24th THESSALONIKI DOCUMENTARY FESTIVAL // 10-20/3/2022
Screening of the film "Α House of Made Splinters" and QnA with the director
As part of the 24th Thessaloniki Documentary Festival, the documentary A House Made of Splinters by Simon Lereng Wilmont was screened on Wednesday March 16th at Olympion, celebrating its international premiere, in the presence of the director.
Before the screening of the film, the Artistic Director of the Thessaloniki Documentary Festival, Orestis Andreadakis, welcomed the director by saying: “A documentary about children always gets to us. A documentary about Ukraine makes us open up our eyes. A documentary about the children in Ukraine is really important. We are very happy to welcome here tonight a great director and a friend of Thessaloniki Documentary Festival, Simon Lereng Wilmont”. The director added that the theme of the film is extremely relevant today and that he hopes to hear the applause also at the end of the screening.
After the screening, questions from the audience followed. To a question about whether or not the children’s dialogues are based on a script, the director explained that “there is no script, what you see is their authentic reactions. If you feel that their conversations are too mature for their age, that is because of their experiences. Many children have to grow up abruptly and they gain a wisdom in life much sooner than they have to”. “How come the children are so familiar with the camera?”, another audience member asked. “It took me about 1,5 years of coming back and forth to Ukraine to shoot the documentary. I had to build a trust between us in order for them to react naturally before the camera and to be themselves. Also, it was just me and my assistant during shooting and I have two kids their age, so I like spending time with them, just as I enjoyed spending time with these kids. I wanted to learn as much as possible about them and they love the attention you give them. In the more emotional scenes, they did not feel that there is a stranger in the room but they felt safe I was there because they knew me”, Wilmont answered.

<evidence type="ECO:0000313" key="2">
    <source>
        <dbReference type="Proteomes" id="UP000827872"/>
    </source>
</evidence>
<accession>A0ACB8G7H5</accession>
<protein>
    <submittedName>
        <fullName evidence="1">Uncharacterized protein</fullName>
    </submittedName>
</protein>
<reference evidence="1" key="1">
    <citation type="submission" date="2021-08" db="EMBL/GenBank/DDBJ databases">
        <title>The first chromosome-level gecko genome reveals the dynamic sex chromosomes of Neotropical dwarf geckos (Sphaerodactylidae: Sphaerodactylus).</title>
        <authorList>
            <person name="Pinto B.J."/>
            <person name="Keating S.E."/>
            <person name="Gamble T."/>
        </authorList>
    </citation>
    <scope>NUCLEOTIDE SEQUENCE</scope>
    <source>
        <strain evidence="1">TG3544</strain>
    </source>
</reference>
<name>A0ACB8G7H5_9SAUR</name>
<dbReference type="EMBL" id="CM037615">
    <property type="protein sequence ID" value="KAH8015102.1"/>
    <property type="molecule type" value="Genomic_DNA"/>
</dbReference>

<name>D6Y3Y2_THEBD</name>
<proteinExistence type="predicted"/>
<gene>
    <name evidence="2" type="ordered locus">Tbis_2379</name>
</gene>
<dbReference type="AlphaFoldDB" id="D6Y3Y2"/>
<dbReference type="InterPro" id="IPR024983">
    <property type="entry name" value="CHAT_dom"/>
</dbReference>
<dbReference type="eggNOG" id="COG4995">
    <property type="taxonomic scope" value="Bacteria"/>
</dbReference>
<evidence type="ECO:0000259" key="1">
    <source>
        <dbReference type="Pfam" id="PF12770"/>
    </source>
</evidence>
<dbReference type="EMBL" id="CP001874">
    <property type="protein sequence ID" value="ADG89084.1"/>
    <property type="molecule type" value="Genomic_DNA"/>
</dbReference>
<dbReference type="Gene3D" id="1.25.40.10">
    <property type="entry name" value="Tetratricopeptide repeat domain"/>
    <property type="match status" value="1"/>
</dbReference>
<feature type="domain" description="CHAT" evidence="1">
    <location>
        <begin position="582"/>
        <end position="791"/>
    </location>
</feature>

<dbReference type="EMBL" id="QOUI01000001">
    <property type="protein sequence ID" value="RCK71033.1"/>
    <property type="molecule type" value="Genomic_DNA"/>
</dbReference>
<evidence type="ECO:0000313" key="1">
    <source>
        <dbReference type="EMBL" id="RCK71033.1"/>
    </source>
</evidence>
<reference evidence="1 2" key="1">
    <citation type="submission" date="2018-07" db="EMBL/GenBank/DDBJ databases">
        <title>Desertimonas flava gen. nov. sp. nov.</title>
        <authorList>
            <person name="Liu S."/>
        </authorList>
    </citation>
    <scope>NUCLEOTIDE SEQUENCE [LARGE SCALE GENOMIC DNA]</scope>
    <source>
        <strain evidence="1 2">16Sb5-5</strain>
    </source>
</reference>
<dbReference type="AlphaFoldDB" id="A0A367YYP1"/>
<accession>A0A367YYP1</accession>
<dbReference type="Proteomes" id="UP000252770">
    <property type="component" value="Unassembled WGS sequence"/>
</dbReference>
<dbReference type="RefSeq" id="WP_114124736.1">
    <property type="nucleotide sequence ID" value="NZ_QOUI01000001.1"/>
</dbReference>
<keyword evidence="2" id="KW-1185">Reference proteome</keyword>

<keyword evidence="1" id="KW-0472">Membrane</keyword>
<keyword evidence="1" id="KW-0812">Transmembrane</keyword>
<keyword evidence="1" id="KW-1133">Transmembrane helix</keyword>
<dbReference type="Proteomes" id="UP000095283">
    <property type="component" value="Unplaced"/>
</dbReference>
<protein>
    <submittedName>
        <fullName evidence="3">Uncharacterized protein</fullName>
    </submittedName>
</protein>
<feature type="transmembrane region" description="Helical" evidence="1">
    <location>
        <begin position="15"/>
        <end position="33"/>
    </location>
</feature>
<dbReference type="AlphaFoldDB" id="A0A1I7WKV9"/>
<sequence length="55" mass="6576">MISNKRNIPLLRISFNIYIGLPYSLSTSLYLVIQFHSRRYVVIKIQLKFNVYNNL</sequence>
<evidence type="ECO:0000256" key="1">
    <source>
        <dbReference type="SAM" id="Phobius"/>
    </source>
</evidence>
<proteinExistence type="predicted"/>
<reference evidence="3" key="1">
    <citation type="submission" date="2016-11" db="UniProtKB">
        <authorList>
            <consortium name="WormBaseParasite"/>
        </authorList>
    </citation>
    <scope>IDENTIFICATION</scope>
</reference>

In another question regarding the extent to which he was affected by the emotional moments in his film and whether he is informed about the current state of the orphanage, the director said: “they are the hardest scenes I have ever shot and will ever shoot. One of the hardest things of making a film like that is that while I want to help these kids because I care about them – I got so close to them during all this time – at the same time I hold no power whatsoever. I fight as much as I can and with their stories, I give them a voice, which no one else will do. As for the current situation, when we wrapped up, we wanted to make something more for the kids and we made sure they were seen by two psychologists who specialize on childhood trauma, in order to speak with them often and make sure they are alright. They were the ones who also helped one of the kids in the film to move west, so they’re safe now. Another kid did not want to leave his city because that is where their family is, but it’s not a good place to be at right now”.